Mining and Heavy Industries

Rio prepares for lengthy payment probe

An investigation into the lawfulness of a US$10.5 million payment relating to the massive Simandou iron ore project in Guinea could take several years, Rio Tinto chief executive officer Jean Sebastien Jacques has reportedly told employees.

The international probe stems from leaked emails which reportedly show former Rio bosses Tom Albanese and Sam Walsh were aware of a payment said to have been made to former senior Lazard banker François Polge de Combret in 2011.

According to Bloomberg, de Combret was assisting Rio in negotiations with his former classmate at the Paris Institute of Political Studies, Guinean president Alpha Condé.

Rio ended up winning a share of the rights to develop the $20 billion project, but major development is yet to take place there, as a result of the disintegration of the iron ore price and difficulties in securing rail and port infrastructure partners.

Rio announced this October it would sell its stake in Simandou to Chinese metals business Chinalco.

A fortnight later, it told the ASX it would stand down its energy and minerals chief executive Alan Davies, and said legal and regulatory affairs group executive Debra Valentine would also leave six months ahead of her scheduled retirement on May 1, 2017.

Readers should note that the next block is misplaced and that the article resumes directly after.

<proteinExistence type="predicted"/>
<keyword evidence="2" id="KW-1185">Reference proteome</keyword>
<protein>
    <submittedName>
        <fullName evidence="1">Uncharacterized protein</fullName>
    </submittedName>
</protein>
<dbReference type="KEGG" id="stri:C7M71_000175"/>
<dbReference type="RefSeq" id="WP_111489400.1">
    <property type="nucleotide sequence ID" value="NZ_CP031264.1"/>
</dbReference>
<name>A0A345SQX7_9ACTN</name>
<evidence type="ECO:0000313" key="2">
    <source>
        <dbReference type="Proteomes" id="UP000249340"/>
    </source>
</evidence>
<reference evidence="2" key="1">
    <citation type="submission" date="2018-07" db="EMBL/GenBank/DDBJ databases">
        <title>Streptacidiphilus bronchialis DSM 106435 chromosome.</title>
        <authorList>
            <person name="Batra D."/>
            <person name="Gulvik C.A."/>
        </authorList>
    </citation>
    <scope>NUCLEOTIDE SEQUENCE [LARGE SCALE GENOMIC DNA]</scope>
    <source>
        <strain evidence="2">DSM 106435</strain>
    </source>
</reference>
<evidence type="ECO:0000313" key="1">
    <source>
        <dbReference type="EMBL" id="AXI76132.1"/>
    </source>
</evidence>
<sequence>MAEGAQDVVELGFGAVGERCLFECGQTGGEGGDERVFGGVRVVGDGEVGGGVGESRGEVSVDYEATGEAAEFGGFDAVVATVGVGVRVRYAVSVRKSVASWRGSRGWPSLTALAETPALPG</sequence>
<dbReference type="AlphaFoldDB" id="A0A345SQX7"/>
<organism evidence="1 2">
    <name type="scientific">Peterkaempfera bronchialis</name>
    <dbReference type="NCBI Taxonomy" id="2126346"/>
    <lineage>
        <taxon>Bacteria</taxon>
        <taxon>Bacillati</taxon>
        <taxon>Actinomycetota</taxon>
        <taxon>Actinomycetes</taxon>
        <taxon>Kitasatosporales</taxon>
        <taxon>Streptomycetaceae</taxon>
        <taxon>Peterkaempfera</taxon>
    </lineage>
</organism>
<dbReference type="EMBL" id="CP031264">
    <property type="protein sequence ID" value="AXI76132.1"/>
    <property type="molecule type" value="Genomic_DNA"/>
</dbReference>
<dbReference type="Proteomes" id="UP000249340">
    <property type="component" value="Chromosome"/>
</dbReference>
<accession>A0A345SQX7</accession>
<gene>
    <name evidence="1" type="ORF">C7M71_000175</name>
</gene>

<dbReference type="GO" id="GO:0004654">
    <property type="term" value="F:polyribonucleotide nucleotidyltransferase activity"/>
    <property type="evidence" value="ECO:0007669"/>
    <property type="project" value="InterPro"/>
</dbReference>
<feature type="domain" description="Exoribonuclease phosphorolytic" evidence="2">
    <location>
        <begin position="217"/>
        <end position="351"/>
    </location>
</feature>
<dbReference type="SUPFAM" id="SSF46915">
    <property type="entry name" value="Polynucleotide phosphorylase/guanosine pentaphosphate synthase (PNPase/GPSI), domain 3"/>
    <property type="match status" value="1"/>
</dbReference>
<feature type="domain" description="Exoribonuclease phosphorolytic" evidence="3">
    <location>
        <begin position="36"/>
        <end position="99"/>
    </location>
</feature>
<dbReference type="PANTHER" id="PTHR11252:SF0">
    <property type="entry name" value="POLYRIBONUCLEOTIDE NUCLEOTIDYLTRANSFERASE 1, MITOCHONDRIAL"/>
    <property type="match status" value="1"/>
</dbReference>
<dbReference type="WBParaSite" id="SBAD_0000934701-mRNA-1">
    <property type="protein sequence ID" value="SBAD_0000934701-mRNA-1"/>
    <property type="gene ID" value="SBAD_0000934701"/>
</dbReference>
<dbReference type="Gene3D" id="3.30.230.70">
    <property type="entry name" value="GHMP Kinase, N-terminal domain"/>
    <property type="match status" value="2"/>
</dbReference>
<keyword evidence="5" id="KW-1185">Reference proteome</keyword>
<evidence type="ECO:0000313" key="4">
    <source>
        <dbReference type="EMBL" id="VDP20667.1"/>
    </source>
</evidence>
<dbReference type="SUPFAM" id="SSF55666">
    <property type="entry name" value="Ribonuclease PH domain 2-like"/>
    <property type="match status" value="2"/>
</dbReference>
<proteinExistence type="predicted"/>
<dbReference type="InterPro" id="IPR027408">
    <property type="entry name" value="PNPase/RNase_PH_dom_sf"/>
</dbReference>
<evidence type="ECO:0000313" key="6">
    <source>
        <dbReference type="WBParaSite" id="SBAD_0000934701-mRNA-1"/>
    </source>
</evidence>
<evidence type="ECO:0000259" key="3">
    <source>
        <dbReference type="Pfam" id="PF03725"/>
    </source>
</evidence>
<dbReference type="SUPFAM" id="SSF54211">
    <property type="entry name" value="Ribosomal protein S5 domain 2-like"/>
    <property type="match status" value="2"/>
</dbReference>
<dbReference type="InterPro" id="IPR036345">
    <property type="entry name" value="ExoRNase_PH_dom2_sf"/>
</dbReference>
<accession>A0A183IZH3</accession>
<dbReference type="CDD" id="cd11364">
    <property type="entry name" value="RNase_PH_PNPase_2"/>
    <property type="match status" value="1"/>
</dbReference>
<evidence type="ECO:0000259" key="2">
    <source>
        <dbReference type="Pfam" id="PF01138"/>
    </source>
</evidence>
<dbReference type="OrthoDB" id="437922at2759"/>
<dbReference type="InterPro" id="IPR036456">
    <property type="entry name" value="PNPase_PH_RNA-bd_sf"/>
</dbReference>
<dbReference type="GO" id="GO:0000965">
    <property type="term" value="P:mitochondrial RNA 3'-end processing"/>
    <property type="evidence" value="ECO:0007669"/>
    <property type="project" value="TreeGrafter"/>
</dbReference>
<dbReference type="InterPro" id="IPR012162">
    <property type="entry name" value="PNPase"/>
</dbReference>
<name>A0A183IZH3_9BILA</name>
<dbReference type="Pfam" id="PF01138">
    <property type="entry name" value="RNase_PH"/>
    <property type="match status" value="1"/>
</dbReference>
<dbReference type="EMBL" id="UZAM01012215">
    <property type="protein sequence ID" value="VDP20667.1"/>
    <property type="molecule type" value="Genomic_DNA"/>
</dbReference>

Rio made the announcement and contacted bribery and corruption officials in Europe, the US and Australia after a six-week investigation into leaked emails detailing the payment.

In an internal email this week, Jacques reportedly told staff the investigation could be long-winded.

“Many people across Rio Tinto are still shell-shocked,” Jacques was quoted as saying across multiple sources.

“The day I was made aware of a potential issue we launched an investigation. It wasn’t a decision we took lightly. We will fully cooperate with the authorities. Their investigations may take several years.

“Some of us may be feeling that we are better informed by the press than by ourselves.

“Speculation is running in some quarters and some of what is being said strikes at the heart of the culture and values of our company, which for me are fundamentally strong and vitally important.”

Meanwhile Israeli billionaire Beny Steinmetz has claimed the ordeal is evidence his mining business, BSGR, was unfairly stripped of half its rights to Simandou by the Condé Government in 2014.

“We have been fighting very powerful forces,” Steinmetz reportedly said in an interview with Bloomberg. “We all knew justice would prevail. I feel vindicated. We knew all along that we were right.

“Our asset was taken away based on lies,” he alleged. “It’s a big conspiracy against us, huge. They tried to paint themselves as nice and clean but they never wanted develop one ton of iron ore. We are the good guys.

“The people of Guinea are the biggest losers,” he reportedly said. “BSGR lost a lot of money, which it deserved to make, because BSGR invested a lot and took on a huge risk.

“This project has gone with the wind.”

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